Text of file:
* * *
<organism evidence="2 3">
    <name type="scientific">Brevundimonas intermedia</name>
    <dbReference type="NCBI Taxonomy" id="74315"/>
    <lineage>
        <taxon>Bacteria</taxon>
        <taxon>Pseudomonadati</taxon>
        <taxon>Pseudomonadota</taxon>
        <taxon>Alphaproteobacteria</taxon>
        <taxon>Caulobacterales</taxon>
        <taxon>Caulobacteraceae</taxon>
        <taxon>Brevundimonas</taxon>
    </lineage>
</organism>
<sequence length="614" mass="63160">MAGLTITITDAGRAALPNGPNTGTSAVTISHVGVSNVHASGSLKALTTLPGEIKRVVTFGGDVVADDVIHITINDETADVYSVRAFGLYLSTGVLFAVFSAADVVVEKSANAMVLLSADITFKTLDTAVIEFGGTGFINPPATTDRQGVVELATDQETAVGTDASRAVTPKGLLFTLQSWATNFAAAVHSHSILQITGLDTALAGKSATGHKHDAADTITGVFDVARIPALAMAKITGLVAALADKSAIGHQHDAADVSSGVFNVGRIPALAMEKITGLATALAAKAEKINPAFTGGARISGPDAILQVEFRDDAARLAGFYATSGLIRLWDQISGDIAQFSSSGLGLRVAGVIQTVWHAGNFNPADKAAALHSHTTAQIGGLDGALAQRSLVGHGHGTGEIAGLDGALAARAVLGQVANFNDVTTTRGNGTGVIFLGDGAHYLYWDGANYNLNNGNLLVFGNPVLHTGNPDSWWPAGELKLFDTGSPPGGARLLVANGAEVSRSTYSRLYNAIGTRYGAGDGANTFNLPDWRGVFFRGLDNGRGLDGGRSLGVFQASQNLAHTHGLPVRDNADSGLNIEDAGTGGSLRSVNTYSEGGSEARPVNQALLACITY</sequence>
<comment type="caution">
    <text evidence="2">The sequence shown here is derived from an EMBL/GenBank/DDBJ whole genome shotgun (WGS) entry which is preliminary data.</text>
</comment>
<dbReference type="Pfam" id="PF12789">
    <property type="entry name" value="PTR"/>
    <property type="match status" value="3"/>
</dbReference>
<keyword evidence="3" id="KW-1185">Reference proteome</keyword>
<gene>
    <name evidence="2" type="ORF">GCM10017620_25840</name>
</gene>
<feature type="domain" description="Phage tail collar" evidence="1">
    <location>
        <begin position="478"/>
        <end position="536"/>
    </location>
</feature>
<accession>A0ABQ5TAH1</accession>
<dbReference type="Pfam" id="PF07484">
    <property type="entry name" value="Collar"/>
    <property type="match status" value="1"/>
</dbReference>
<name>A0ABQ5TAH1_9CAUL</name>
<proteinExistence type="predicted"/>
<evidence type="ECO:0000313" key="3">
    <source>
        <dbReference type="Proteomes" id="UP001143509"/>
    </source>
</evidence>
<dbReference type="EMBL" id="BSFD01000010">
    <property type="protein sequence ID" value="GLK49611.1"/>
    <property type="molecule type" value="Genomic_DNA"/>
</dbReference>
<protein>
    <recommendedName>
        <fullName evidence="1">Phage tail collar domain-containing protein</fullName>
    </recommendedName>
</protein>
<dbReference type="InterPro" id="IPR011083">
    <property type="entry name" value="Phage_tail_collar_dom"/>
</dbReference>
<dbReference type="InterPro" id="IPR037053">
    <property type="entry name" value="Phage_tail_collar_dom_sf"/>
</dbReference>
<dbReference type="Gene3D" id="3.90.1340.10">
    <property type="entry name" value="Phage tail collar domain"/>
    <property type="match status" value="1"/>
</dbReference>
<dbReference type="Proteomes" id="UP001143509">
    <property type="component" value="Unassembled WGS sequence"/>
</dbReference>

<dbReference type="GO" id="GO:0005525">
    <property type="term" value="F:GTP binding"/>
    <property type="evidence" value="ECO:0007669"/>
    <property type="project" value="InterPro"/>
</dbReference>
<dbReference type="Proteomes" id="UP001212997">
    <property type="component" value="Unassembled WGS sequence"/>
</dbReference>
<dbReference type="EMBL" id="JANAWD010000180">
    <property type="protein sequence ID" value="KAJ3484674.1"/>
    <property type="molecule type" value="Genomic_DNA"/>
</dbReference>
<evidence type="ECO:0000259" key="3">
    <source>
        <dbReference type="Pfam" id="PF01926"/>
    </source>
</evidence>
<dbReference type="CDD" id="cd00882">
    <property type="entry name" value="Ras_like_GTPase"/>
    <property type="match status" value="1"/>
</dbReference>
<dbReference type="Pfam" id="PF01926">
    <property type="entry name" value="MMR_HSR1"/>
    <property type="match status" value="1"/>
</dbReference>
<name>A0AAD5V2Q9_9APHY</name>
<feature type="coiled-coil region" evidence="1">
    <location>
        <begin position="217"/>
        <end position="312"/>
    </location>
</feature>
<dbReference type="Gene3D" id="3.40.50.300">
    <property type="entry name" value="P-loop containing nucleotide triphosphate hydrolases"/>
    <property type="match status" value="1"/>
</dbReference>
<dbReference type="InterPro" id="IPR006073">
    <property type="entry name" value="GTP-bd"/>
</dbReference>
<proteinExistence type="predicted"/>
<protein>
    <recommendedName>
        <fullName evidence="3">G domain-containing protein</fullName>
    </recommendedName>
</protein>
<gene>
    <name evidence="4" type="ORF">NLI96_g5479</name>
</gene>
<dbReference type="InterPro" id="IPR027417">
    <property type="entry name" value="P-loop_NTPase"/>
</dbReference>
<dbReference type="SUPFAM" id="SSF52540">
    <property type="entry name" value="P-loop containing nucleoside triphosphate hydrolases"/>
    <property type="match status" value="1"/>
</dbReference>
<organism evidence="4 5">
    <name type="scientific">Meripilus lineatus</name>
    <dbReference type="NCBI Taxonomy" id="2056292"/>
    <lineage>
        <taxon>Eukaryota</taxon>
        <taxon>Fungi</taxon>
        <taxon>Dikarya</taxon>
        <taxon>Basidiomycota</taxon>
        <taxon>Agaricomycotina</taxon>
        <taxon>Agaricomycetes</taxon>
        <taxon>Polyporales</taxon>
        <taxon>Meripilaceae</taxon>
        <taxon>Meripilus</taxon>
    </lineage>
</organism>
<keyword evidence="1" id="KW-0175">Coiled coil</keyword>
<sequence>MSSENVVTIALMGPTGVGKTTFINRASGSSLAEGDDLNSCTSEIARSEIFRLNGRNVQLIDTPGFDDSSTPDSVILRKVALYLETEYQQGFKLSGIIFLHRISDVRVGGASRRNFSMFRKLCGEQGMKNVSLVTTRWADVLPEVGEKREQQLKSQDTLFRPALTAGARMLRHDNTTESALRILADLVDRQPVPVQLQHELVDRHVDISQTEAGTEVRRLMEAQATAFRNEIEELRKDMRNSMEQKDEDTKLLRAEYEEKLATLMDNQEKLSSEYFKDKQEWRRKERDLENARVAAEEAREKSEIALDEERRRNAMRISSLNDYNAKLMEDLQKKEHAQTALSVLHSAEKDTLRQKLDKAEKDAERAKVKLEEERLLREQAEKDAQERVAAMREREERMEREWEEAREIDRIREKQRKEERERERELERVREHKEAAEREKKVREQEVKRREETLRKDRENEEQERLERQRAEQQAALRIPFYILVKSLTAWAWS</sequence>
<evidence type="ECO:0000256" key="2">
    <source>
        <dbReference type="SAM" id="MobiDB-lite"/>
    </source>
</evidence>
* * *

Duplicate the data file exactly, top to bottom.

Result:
<organism evidence="2 3">
    <name type="scientific">Brevundimonas intermedia</name>
    <dbReference type="NCBI Taxonomy" id="74315"/>
    <lineage>
        <taxon>Bacteria</taxon>
        <taxon>Pseudomonadati</taxon>
        <taxon>Pseudomonadota</taxon>
        <taxon>Alphaproteobacteria</taxon>
        <taxon>Caulobacterales</taxon>
        <taxon>Caulobacteraceae</taxon>
        <taxon>Brevundimonas</taxon>
    </lineage>
</organism>
<sequence length="614" mass="63160">MAGLTITITDAGRAALPNGPNTGTSAVTISHVGVSNVHASGSLKALTTLPGEIKRVVTFGGDVVADDVIHITINDETADVYSVRAFGLYLSTGVLFAVFSAADVVVEKSANAMVLLSADITFKTLDTAVIEFGGTGFINPPATTDRQGVVELATDQETAVGTDASRAVTPKGLLFTLQSWATNFAAAVHSHSILQITGLDTALAGKSATGHKHDAADTITGVFDVARIPALAMAKITGLVAALADKSAIGHQHDAADVSSGVFNVGRIPALAMEKITGLATALAAKAEKINPAFTGGARISGPDAILQVEFRDDAARLAGFYATSGLIRLWDQISGDIAQFSSSGLGLRVAGVIQTVWHAGNFNPADKAAALHSHTTAQIGGLDGALAQRSLVGHGHGTGEIAGLDGALAARAVLGQVANFNDVTTTRGNGTGVIFLGDGAHYLYWDGANYNLNNGNLLVFGNPVLHTGNPDSWWPAGELKLFDTGSPPGGARLLVANGAEVSRSTYSRLYNAIGTRYGAGDGANTFNLPDWRGVFFRGLDNGRGLDGGRSLGVFQASQNLAHTHGLPVRDNADSGLNIEDAGTGGSLRSVNTYSEGGSEARPVNQALLACITY</sequence>
<comment type="caution">
    <text evidence="2">The sequence shown here is derived from an EMBL/GenBank/DDBJ whole genome shotgun (WGS) entry which is preliminary data.</text>
</comment>
<dbReference type="Pfam" id="PF12789">
    <property type="entry name" value="PTR"/>
    <property type="match status" value="3"/>
</dbReference>
<keyword evidence="3" id="KW-1185">Reference proteome</keyword>
<gene>
    <name evidence="2" type="ORF">GCM10017620_25840</name>
</gene>
<feature type="domain" description="Phage tail collar" evidence="1">
    <location>
        <begin position="478"/>
        <end position="536"/>
    </location>
</feature>
<accession>A0ABQ5TAH1</accession>
<dbReference type="Pfam" id="PF07484">
    <property type="entry name" value="Collar"/>
    <property type="match status" value="1"/>
</dbReference>
<name>A0ABQ5TAH1_9CAUL</name>
<proteinExistence type="predicted"/>
<evidence type="ECO:0000313" key="3">
    <source>
        <dbReference type="Proteomes" id="UP001143509"/>
    </source>
</evidence>
<dbReference type="EMBL" id="BSFD01000010">
    <property type="protein sequence ID" value="GLK49611.1"/>
    <property type="molecule type" value="Genomic_DNA"/>
</dbReference>
<protein>
    <recommendedName>
        <fullName evidence="1">Phage tail collar domain-containing protein</fullName>
    </recommendedName>
</protein>
<dbReference type="InterPro" id="IPR011083">
    <property type="entry name" value="Phage_tail_collar_dom"/>
</dbReference>
<dbReference type="InterPro" id="IPR037053">
    <property type="entry name" value="Phage_tail_collar_dom_sf"/>
</dbReference>
<dbReference type="Gene3D" id="3.90.1340.10">
    <property type="entry name" value="Phage tail collar domain"/>
    <property type="match status" value="1"/>
</dbReference>
<dbReference type="Proteomes" id="UP001143509">
    <property type="component" value="Unassembled WGS sequence"/>
</dbReference>

<dbReference type="GO" id="GO:0005525">
    <property type="term" value="F:GTP binding"/>
    <property type="evidence" value="ECO:0007669"/>
    <property type="project" value="InterPro"/>
</dbReference>
<dbReference type="Proteomes" id="UP001212997">
    <property type="component" value="Unassembled WGS sequence"/>
</dbReference>
<dbReference type="EMBL" id="JANAWD010000180">
    <property type="protein sequence ID" value="KAJ3484674.1"/>
    <property type="molecule type" value="Genomic_DNA"/>
</dbReference>
<evidence type="ECO:0000259" key="3">
    <source>
        <dbReference type="Pfam" id="PF01926"/>
    </source>
</evidence>
<dbReference type="CDD" id="cd00882">
    <property type="entry name" value="Ras_like_GTPase"/>
    <property type="match status" value="1"/>
</dbReference>
<dbReference type="Pfam" id="PF01926">
    <property type="entry name" value="MMR_HSR1"/>
    <property type="match status" value="1"/>
</dbReference>
<name>A0AAD5V2Q9_9APHY</name>
<feature type="coiled-coil region" evidence="1">
    <location>
        <begin position="217"/>
        <end position="312"/>
    </location>
</feature>
<dbReference type="Gene3D" id="3.40.50.300">
    <property type="entry name" value="P-loop containing nucleotide triphosphate hydrolases"/>
    <property type="match status" value="1"/>
</dbReference>
<dbReference type="InterPro" id="IPR006073">
    <property type="entry name" value="GTP-bd"/>
</dbReference>
<proteinExistence type="predicted"/>
<protein>
    <recommendedName>
        <fullName evidence="3">G domain-containing protein</fullName>
    </recommendedName>
</protein>
<gene>
    <name evidence="4" type="ORF">NLI96_g5479</name>
</gene>
<dbReference type="InterPro" id="IPR027417">
    <property type="entry name" value="P-loop_NTPase"/>
</dbReference>
<dbReference type="SUPFAM" id="SSF52540">
    <property type="entry name" value="P-loop containing nucleoside triphosphate hydrolases"/>
    <property type="match status" value="1"/>
</dbReference>
<organism evidence="4 5">
    <name type="scientific">Meripilus lineatus</name>
    <dbReference type="NCBI Taxonomy" id="2056292"/>
    <lineage>
        <taxon>Eukaryota</taxon>
        <taxon>Fungi</taxon>
        <taxon>Dikarya</taxon>
        <taxon>Basidiomycota</taxon>
        <taxon>Agaricomycotina</taxon>
        <taxon>Agaricomycetes</taxon>
        <taxon>Polyporales</taxon>
        <taxon>Meripilaceae</taxon>
        <taxon>Meripilus</taxon>
    </lineage>
</organism>
<keyword evidence="1" id="KW-0175">Coiled coil</keyword>
<sequence>MSSENVVTIALMGPTGVGKTTFINRASGSSLAEGDDLNSCTSEIARSEIFRLNGRNVQLIDTPGFDDSSTPDSVILRKVALYLETEYQQGFKLSGIIFLHRISDVRVGGASRRNFSMFRKLCGEQGMKNVSLVTTRWADVLPEVGEKREQQLKSQDTLFRPALTAGARMLRHDNTTESALRILADLVDRQPVPVQLQHELVDRHVDISQTEAGTEVRRLMEAQATAFRNEIEELRKDMRNSMEQKDEDTKLLRAEYEEKLATLMDNQEKLSSEYFKDKQEWRRKERDLENARVAAEEAREKSEIALDEERRRNAMRISSLNDYNAKLMEDLQKKEHAQTALSVLHSAEKDTLRQKLDKAEKDAERAKVKLEEERLLREQAEKDAQERVAAMREREERMEREWEEAREIDRIREKQRKEERERERELERVREHKEAAEREKKVREQEVKRREETLRKDRENEEQERLERQRAEQQAALRIPFYILVKSLTAWAWS</sequence>
<evidence type="ECO:0000256" key="2">
    <source>
        <dbReference type="SAM" id="MobiDB-lite"/>
    </source>
</evidence>